In this case it smells but many pieces of OEM software must be sold with hardware. However nobody said that had to be a new or complete PC. But this is likely a not a legal copy. I have bought software from Ebay before but only if I get a physical disk with the plastic wrap and hologram sticker.
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Offline amspire

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Re: Windows key shows up in Google search
« Reply #5 on: December 18, 2017, 12:29:32 am »
You bought a pirated product. The board is just random junk from wherever, and I'm sure you can ask them to shove it up their ass instead.

I'd report it to eBay. Sure, you have no evidence that it's pirated, but the whole "we'll send you a motherboard and charge you £30 shipping on it" is simply not how you do things.
In this case it smells but many pieces of OEM software must be sold with hardware.
The OEM license was never illegal if it wasn't sold with hardware. It was just a case that Microsoft instructed dealers that if they wanted to keep sell OEM licenses, they had to sell it with hardware. Many companies sold it with something as cheap as a power cord. I vaguely remember some court cases that estingablished that if you had an unused OEM license, you could legally sell it on its own. The PC builder was not really allowed to use an OEM license of a PC they built according to the EULA I think, but I don't think Microsoft ever enforced that.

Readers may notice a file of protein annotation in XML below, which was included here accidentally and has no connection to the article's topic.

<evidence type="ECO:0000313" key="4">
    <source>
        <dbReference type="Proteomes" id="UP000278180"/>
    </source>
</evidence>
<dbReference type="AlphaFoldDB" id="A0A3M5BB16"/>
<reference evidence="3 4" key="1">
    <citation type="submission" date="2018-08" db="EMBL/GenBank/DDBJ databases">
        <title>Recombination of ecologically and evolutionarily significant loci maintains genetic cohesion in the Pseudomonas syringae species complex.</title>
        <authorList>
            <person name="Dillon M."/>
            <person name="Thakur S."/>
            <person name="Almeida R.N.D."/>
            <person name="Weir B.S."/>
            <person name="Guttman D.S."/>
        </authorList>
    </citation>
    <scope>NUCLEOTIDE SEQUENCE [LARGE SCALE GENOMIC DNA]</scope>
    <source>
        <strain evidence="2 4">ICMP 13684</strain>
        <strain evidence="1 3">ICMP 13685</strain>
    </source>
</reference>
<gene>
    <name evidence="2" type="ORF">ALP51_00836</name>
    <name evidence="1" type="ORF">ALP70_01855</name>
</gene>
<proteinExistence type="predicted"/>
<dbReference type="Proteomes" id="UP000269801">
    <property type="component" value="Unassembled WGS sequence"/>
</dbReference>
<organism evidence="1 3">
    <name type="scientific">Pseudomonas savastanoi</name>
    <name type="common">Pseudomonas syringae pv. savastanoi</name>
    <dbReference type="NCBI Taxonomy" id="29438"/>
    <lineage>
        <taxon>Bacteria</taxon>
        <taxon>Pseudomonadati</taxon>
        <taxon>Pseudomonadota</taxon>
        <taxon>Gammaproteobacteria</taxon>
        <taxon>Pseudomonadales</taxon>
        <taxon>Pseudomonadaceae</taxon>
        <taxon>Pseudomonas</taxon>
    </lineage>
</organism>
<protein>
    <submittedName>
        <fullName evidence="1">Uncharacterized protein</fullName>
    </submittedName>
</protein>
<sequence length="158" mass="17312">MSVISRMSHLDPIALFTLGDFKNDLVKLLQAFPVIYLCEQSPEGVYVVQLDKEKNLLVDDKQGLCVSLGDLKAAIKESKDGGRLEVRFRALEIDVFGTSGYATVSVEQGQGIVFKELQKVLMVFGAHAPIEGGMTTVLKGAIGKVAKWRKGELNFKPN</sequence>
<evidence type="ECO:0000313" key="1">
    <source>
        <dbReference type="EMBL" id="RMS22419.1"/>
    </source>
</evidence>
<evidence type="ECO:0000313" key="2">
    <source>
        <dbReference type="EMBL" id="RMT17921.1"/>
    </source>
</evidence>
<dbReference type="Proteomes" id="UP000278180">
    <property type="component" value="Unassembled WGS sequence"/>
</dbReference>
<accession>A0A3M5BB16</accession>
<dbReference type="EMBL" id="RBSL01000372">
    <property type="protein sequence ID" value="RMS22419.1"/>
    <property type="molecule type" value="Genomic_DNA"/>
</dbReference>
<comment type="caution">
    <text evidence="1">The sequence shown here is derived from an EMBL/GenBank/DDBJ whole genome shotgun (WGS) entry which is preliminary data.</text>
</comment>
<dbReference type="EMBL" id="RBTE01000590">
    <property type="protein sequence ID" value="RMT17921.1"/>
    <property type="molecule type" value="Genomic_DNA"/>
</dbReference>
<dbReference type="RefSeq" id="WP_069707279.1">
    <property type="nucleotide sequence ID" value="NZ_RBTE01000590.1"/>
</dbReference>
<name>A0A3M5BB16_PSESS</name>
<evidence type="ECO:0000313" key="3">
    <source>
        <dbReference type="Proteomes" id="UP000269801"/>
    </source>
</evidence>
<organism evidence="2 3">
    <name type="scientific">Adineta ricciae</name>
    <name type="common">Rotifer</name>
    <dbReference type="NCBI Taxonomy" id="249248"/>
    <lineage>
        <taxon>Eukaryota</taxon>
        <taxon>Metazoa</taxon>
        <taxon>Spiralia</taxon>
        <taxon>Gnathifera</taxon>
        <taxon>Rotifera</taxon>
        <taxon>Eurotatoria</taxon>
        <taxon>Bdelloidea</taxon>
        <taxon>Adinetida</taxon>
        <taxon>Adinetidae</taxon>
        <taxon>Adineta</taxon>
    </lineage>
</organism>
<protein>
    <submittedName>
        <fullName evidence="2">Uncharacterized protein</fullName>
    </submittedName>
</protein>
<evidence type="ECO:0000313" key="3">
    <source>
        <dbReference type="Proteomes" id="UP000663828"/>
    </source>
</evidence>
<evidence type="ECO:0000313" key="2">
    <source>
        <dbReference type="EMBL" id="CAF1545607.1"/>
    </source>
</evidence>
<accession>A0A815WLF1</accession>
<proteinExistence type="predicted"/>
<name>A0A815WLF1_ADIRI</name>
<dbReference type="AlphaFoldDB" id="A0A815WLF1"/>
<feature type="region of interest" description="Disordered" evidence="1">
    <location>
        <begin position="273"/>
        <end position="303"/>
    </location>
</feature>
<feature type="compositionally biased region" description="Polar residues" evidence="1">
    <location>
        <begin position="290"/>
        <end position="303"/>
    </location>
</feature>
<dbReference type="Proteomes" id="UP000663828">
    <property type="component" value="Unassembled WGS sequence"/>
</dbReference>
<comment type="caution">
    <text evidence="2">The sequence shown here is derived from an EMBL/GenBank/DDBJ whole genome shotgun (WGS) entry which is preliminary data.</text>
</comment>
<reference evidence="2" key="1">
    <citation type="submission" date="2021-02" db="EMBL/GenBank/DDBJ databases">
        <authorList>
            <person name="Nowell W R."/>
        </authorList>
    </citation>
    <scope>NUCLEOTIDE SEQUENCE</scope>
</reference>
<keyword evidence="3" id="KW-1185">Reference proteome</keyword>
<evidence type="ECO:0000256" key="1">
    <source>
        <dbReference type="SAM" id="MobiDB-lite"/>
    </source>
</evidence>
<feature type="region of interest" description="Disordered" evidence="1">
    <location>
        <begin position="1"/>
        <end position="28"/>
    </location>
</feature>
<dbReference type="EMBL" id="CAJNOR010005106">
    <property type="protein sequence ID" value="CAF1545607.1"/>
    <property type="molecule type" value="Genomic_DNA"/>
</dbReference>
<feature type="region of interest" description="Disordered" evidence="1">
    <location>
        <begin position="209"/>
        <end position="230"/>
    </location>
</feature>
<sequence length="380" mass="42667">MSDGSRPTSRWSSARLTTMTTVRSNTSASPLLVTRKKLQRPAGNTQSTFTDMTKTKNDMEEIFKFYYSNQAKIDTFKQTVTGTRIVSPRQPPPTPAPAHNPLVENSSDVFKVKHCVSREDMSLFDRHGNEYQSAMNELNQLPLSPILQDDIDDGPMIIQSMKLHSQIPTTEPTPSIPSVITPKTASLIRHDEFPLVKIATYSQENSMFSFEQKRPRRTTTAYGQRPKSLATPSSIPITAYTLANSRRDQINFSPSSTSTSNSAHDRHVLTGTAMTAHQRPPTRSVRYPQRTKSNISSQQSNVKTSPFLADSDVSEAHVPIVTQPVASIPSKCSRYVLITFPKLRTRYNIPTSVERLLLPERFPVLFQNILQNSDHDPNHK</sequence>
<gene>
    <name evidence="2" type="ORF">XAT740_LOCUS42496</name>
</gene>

Offline Halcyon

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Re: Windows key shows up in Google search
« Reply #6 on: December 18, 2017, 09:38:46 am »
Honestly, did you expect anything different? I always advise people to avoid buying any products which require activation on eBay. You don't know where the key has come from (or been) and how many other machines it has been used on. Also, unless your copy of Windows actually comes with the COA (Certificate of Authenticity) then it's not authentic. Simply having the key is not good enough.

I'd also be very wary of downloading an ISO of an Operating System some untrusted sources, unless you can verify the hash as being correct, you don't know what malware/spyware/viruses are included.
« Last Edit: December 18, 2017, 09:43:17 am by Halcyon »
 

Online rdl

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Re: Windows key shows up in Google search
« Reply #7 on: December 18, 2017, 02:57:21 pm »
Windows ME is almost universally considered the worst Windows ever. I don't know why anyone would even want it. Does it actually require activation? I thought that started with XP. Can you even get any kind of updates for it at all from Microsoft?